Yes, but the sun is never directly overhead unless you are on the equator......in the northern hemisphere, the sun is always a little to the south, and in the southern hemisphere, the sun is always a little to the north. How far north or south it is depends on how far you are from the equator, and whether it's winter or summer. So, if you're traveling eastward between NY and Europe, for instance, the sun will rise and fall on the starboard side of the ship and the port side will have more shade. If you're traveling eastward between Argentina and South Africa, the sun will primarily rise and set on the port side of the ship, and the starboard side will get more shade.

Link to comment
Share on other sites

Yes, but the sun is never directly overhead unless you are on the equator......in the northern hemisphere, the sun is always a little to the south, and in the southern hemisphere, the sun is always a little to the north. How far north or south it is depends on how far you are from the equator, and whether it's winter or summer. So, if you're traveling eastward between NY and Europe, for instance, the sun will rise and fall on the starboard side of the ship and the port side will have more shade. If you're traveling eastward between Argentina and South Africa, the sun will primarily rise and set on the port side of the ship, and the starboard side will get more shade.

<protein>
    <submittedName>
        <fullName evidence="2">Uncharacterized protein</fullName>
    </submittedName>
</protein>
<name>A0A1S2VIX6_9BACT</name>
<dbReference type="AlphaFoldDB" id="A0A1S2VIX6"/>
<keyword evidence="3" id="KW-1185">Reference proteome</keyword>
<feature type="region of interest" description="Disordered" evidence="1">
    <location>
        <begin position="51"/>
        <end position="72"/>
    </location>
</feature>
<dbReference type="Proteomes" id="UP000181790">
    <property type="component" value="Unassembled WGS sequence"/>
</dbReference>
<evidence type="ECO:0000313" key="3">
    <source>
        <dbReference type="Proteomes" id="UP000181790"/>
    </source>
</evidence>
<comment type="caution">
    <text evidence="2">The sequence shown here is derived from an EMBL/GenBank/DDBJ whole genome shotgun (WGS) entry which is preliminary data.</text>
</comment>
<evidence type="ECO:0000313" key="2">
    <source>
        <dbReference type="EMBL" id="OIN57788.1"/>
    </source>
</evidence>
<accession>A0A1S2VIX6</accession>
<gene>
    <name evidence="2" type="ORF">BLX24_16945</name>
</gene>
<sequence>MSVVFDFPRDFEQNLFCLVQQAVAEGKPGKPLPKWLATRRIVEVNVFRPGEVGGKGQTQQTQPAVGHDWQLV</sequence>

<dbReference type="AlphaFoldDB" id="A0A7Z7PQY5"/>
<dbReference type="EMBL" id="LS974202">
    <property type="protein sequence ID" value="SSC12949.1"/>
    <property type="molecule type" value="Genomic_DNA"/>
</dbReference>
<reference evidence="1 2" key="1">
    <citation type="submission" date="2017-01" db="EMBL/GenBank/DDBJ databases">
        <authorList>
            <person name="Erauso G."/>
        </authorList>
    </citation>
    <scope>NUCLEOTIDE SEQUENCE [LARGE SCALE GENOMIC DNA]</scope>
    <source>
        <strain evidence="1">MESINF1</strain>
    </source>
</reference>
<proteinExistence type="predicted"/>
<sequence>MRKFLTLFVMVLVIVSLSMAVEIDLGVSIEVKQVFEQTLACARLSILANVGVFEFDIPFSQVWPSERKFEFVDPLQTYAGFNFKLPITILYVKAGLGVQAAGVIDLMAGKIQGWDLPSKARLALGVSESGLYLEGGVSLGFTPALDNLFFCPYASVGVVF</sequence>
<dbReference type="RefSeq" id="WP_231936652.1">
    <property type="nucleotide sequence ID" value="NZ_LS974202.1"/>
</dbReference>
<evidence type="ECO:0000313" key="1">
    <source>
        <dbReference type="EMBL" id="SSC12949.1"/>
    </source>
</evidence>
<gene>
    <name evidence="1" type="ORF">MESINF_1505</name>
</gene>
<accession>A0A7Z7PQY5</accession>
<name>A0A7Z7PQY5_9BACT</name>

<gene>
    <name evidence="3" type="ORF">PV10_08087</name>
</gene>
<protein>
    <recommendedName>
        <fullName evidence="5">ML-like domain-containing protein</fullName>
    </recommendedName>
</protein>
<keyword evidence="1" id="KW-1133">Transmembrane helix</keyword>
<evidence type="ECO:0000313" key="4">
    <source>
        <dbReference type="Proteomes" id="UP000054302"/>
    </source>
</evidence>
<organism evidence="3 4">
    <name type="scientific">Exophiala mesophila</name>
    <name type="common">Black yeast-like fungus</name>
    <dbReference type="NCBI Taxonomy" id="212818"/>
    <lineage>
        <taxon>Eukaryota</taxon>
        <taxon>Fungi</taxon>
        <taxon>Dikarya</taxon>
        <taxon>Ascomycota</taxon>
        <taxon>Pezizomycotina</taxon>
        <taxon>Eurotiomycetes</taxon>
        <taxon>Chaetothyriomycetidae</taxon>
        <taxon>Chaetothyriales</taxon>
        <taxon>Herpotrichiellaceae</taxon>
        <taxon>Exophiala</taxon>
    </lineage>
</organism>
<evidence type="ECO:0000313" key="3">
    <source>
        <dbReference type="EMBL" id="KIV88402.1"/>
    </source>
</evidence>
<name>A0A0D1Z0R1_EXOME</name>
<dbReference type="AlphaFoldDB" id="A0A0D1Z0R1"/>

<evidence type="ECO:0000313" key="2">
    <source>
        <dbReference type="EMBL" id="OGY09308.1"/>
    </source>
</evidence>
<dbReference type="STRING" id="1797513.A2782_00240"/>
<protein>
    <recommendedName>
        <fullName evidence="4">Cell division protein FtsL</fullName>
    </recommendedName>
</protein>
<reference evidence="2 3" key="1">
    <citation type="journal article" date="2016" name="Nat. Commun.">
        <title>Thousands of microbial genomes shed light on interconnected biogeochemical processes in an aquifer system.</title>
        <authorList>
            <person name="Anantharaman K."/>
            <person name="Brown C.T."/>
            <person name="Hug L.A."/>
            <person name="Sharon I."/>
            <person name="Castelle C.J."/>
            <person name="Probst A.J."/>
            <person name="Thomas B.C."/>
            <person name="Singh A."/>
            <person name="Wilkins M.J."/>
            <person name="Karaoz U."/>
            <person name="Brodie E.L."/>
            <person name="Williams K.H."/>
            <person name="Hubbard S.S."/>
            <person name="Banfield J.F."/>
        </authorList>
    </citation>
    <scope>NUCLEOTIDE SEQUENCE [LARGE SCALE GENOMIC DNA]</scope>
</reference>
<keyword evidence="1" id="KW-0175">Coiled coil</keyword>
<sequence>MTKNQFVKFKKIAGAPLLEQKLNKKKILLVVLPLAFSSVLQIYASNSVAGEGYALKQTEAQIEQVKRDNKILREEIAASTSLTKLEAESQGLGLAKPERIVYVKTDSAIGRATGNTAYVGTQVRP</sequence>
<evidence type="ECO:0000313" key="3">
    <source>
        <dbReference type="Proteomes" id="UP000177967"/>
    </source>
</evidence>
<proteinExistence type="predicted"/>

Not exactly true unless you’re at ‘higher’ latitudes. Whether the sun is north or south of you depends on your location and the time of the year (the declination of the sun). In April on a trip from Australia to Hawaii, the sun will be in a northerly direction when starting out (since the sun has a north declination) and will be overhead sometime after crossing the equator and will be to the south upon arrival in Hawaii.

 

 

Sent from my iPad using Forums

Link to comment
Share on other sites

Not exactly true unless you’re at ‘higher’ latitudes. Whether the sun is north or south of you depends on your location and the time of the year (the declination of the sun). In April on a trip from Australia to Hawaii, the sun will be in a northerly direction when starting out (since the sun has a north declination) and will be overhead sometime after crossing the equator and will be to the south upon arrival in Hawaii.